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Care@Work / Care@Work Blog / 5 Steps to Curbing Workplace Absenteeism

5 Steps to Curbing Workplace Absenteeism

Patrick Ball on December 02, 2014 06:28 PM

Picture this: You're at work with a million things on your plate, but are preoccupied with what’s happening at home -- the sitter has to leave early, you have to drop off the kids at practice and what about all that laundry?

OK, now picture this: You’re an employer noticing productivity slipping as one of your employees appears distracted; that lately they haven’t been there when you need them.

Occasional sick or personal days are a normal part of doing business. But when absenteeism becomes a chronic condition, it begins to drain employee engagement, morale and job satisfaction levels. Not to mention that it costs US businesses billions of dollars annually in lost productivity costs. 

While there are many root causes for employee absenteeism, there are a number of things a company can do to reduce employee absence and create a healthier and more productive workplace. We'll take a look at a few of them.

  1. Have a Clear Attendance Policy
    You don’t get what you don’t ask for, right? Companies should have a clear, fair and consistently applied attendance policy in place. "When companies look the other way, it sends the message that attendance is just not that important, encouraging employees to take advantage," says Karin Hurt, CEO of Let’s Grow Leaders.

  2. Be Flexible
    Life happens…to all of us. Flex work arrangements help put the focus on the work getting done, rather than where and when it gets done. "Rigid schedules with no ability to flex for doctor’s appointments or other emergencies leave the employee with very little choice but to ‘come down with something’ to give them the time they need," says Hurt.

    If flex days aren't enough, and an employee is experiencing a time of personal transition, offer telecommuting or an option to work from home a few days of the week. "This shows your support and will increase employee morale and commitment,” says Judith Belmont, a workplace wellness speaker and the author of “The Swiss Cheese Theory of Life.”

    Learn more about How to Make Flex Work Work For You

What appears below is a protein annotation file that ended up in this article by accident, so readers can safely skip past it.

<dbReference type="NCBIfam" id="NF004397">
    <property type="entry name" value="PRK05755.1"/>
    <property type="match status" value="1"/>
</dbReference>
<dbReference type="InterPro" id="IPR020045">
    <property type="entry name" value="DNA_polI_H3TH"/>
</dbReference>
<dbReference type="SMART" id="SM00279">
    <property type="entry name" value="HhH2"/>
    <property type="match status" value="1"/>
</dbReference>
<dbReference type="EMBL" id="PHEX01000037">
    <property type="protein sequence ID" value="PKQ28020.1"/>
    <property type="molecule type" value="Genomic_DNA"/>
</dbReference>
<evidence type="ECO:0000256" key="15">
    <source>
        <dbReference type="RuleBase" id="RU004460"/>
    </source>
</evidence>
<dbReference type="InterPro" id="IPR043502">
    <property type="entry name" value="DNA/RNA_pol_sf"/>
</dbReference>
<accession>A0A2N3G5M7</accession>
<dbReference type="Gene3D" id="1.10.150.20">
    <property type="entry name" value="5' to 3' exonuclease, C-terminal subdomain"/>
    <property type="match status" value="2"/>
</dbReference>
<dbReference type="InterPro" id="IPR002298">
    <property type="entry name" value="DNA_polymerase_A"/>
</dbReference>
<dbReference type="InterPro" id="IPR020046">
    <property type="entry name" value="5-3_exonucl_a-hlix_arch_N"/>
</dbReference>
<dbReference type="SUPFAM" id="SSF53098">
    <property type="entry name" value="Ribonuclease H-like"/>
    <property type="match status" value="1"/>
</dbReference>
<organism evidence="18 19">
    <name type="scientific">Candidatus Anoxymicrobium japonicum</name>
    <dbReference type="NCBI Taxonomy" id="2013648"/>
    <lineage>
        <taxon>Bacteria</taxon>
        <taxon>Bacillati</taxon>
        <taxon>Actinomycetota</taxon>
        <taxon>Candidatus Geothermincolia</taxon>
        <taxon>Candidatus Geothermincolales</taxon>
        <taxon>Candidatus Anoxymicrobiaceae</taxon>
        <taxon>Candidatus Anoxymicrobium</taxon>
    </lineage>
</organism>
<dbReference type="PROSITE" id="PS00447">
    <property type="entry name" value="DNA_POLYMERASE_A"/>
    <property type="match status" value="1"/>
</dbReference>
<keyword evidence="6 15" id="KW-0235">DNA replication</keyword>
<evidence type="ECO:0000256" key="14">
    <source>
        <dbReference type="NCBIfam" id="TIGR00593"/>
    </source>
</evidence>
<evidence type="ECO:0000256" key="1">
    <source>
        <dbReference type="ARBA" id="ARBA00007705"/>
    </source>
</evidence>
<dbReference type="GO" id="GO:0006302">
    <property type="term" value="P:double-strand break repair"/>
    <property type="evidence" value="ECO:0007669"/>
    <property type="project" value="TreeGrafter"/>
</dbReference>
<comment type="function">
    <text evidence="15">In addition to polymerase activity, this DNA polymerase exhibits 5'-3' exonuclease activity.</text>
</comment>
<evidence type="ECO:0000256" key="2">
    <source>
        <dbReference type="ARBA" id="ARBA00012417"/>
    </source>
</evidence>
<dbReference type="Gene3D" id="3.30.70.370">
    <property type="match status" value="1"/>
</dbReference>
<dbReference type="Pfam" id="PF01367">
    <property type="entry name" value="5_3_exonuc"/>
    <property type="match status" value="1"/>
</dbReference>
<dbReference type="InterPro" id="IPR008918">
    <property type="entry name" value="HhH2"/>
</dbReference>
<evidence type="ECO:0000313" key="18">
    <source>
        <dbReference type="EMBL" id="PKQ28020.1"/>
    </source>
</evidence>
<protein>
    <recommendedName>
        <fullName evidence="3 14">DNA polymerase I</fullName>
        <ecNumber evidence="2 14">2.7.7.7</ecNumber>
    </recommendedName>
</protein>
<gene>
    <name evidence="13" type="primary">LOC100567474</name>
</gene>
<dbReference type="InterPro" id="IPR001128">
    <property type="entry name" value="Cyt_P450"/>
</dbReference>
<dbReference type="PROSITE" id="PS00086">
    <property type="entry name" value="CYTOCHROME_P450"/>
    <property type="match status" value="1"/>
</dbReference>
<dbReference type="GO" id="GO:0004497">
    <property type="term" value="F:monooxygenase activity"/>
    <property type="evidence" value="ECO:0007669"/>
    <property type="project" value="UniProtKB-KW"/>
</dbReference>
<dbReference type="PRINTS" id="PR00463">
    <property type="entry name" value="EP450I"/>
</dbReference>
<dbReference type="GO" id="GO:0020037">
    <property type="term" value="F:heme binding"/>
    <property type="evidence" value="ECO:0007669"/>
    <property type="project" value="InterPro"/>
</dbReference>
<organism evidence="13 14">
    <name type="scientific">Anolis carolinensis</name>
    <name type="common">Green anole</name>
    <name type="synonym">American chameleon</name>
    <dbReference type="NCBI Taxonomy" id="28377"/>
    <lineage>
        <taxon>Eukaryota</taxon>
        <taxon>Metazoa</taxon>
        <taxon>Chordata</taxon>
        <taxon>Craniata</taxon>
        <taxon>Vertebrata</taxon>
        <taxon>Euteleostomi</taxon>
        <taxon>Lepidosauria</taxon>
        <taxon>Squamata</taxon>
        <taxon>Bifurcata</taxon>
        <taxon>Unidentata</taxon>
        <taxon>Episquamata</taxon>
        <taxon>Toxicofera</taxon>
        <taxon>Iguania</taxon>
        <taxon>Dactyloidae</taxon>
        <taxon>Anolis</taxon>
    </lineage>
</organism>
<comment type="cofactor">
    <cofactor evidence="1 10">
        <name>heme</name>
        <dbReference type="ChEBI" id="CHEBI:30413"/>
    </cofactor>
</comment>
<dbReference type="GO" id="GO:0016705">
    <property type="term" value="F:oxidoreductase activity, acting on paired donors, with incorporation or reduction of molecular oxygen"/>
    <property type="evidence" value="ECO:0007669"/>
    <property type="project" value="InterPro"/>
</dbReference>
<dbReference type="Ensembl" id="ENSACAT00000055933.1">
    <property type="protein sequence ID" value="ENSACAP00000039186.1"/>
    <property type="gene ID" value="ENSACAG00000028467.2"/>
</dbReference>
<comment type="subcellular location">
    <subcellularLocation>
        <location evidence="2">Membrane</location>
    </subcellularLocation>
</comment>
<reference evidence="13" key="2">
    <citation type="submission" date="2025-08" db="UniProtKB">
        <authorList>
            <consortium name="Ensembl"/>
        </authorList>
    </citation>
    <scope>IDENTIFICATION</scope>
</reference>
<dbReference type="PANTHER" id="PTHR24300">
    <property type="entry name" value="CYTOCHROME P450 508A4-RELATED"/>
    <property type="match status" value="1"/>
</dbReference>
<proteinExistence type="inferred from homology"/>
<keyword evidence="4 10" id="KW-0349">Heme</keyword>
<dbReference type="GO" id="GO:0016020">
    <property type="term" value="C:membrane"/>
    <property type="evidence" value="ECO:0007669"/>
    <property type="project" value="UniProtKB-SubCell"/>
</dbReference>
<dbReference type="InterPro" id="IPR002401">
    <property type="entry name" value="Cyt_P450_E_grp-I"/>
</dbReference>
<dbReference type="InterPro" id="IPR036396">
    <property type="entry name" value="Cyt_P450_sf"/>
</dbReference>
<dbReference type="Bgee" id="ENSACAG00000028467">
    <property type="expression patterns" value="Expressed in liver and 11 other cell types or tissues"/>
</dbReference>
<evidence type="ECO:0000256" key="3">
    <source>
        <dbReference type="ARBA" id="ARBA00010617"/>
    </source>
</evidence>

3. Encourage Two-Way Communication
    Be accessible and foster an open relationship with your staff. If absenteeism is an issue, you need to identify the root cause with your staff openly and honestly. "Are they not coming in because they don’t want to or is it that they have other issues making it difficult for them to come to work,” says Hurt. “These conversations will determine the next steps.”  

    And your communication efforts should extend to offering regular feedback and encouragement to employees, because there is a clear correlation between quality of leadership and attendance results. "When a person feels they are recognized for contributing something important, they have more sense of control and commitment to the work at hand,” says Belmont.

  4. Care About Your Culture
    High stress and poor morale office environments are like petri dishes for absenteeism issues. Focus on cultivating company culture and employee engagement through wellness training around not only health-related topics, but work-life balance, stress management and improving communication, as well. Remember, you want your employees to want to go to work every day, because if they don’t then they won’t.

  5. Offer Care Assistance Benefits
    When an otherwise reliable employee begins to miss work regularly, a common culprit is caregiving responsibilities. Employers can address this issue head-on through employer-provided lifestyle benefits. Child and senior care assistance, such as resource and referral or backup care services can cut down days missed due to routine events like sick kids or school vacations. Leading companies have found that doing so not only improves employee attendance, but boosts productivity, engagement and morale as well.

Click the button below to learn more about how adult and senior backup care can curb absenteeism and boost your bottom line.

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